They want to be able to help their kids with their homework. They care about helping their kids. That was common core of parenthood.

Dorn’s colleague mentioned the value of helping teachers understand assessment as a learning tool. I don’t think he meant to belittle teachers at all; he pointed out the changing culture where the value of formative assessments is becoming a “learning tool.” How we need to help teachers understand assessments differently. Many of whom came up in a culture of teacher education where the golden prize was always on the summative assessment. The final grade. The mark on the transcript. The gold star. The GPA. The threshold of whether your students made it or they didn’t. Whether students got it or they didn’t.

Whether you win or you lose.

I’ve been on both sides of this equation and I bet you have too. The absurdity of this whole game became crystal clear to me when I completely lost my mind when I earned an A- in a graduate course a few years back. I cried like a banshee. When I showed up to my friend’s house for a dinner party, he looked at my bloodshot eyes and said, “You look awful, Alyson, what’s wrong?” I got weepy again, and shared my devastating news. I would not be a 4.0 student. Again.

He looked at me and said, “You’re working full-time between two community colleges and going to graduate school. Geez, you need a drink. Academics are so weirdly perfectionist. That’s awesome you even got an A. Minus or not. It’s still a goddamn A.”

And it’s true. I was teaching 6 composition courses and going to graduate school. Add it up. Six sections times 25 students and one little ol’ me going to graduate school trying to be brainy for a second masters degree. Still, I didn’t get that perfect A. That crushed me, and I didn’t give myself any credit for what I did well. For the love of cats with fur.

There is a lot to critique about the Common Core, but there is also something to be said about what it might be doing well in the conversation about educational policy.

Case in point: Superintendent Dorn brought up military families of which there are many in Washington. He used an example of a child moving from North Carolina or Oregon to Washington. If the Common Core works to its potential then that child won’t be so behind. Won’t be so lost in the conversation when her family has to move for economic reasons. Won’t be so behind. Won’t be so close to the A minus when she should have earned an A.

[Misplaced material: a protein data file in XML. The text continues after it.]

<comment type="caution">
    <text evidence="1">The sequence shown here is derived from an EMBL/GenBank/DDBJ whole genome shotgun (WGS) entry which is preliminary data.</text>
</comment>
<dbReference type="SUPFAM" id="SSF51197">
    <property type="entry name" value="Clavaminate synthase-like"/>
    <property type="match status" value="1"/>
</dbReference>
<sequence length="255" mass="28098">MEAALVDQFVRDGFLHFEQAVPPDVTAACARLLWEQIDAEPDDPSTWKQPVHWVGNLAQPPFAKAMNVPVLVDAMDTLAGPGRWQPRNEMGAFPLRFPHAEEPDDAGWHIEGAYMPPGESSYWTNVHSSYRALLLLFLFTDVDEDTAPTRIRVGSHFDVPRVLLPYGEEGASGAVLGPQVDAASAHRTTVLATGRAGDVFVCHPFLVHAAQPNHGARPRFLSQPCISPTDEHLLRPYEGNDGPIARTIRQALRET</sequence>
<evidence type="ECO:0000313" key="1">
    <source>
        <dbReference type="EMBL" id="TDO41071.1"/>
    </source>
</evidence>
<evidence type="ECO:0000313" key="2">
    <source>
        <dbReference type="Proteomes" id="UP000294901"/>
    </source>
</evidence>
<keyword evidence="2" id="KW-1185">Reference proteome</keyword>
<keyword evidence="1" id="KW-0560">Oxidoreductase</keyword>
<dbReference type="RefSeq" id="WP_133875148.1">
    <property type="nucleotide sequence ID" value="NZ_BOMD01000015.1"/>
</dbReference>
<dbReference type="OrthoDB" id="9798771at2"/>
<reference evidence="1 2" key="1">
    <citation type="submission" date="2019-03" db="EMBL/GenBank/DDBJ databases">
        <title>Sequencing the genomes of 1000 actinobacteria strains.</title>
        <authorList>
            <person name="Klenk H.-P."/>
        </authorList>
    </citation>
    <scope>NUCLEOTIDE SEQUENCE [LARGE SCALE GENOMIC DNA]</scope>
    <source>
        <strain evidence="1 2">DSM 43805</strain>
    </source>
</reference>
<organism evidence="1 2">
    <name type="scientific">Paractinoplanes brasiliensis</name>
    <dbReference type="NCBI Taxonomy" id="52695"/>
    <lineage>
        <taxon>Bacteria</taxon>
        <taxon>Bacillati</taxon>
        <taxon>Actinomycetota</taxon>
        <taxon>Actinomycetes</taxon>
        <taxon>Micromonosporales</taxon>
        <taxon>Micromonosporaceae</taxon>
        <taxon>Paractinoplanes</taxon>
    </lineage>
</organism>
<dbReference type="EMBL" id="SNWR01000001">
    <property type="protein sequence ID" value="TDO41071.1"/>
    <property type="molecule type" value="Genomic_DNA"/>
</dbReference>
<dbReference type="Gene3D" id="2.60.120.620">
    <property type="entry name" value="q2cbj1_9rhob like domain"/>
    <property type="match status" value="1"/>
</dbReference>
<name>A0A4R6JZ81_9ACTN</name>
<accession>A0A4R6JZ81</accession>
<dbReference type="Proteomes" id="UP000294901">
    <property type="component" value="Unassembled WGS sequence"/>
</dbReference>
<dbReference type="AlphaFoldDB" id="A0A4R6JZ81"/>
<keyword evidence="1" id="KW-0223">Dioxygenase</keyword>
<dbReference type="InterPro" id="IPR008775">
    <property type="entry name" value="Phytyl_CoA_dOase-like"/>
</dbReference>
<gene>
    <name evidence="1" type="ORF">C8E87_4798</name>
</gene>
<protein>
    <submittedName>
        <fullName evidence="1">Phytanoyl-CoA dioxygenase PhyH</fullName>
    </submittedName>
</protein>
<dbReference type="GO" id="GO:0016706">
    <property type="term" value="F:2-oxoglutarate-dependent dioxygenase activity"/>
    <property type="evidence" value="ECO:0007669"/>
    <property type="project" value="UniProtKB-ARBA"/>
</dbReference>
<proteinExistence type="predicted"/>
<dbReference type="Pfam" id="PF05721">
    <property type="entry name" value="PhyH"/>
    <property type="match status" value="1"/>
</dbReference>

And really, Jesse Stommel’s keynote at NW eLearn helped me see the banality of the whole system of grading. Of scoring. Of evaluating. Of comparisons. Of what we do now versus what we could do as educators. Of the educational mechanism we’ve been taught is the core of our common good.

Here’s the thing.

The telephone. The 20th century mode of  technology for communication we call the land-line sent me into hours of thinking about K-12 education. The telephone connected me to other people who care about education. The telephone helped me see a potentially missed opportunity of open education in this new policy.

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The telephone brought the voices of politicians and policy makers to people who cared enough to answer the phone.

Is this a new form of democratic participation? How many others let the call go to voicemail?

Better still, who are the 25% who listened to that call and thought that K-12 education should not prepare students for college. Do they want students to go into trades? If so, do they know colleges teach those courses too? Are they pessimistic about the future? Do they see education as needless situational trivia that won’t create systemic change?

Why bother, do they think, when an education didn’t help me get a leg up in the world?

Better still, how can we help that mother feel more confident when she sits down to help her kids with homework? More importantly, how does/how could open education fit into this model of standards for a common core of American education?

I’m not sure, but I’m very much in listen-only-mode.

About Alyson Indrunas

Always learning about instructional design, educational technology, professional development, adult education, and writing.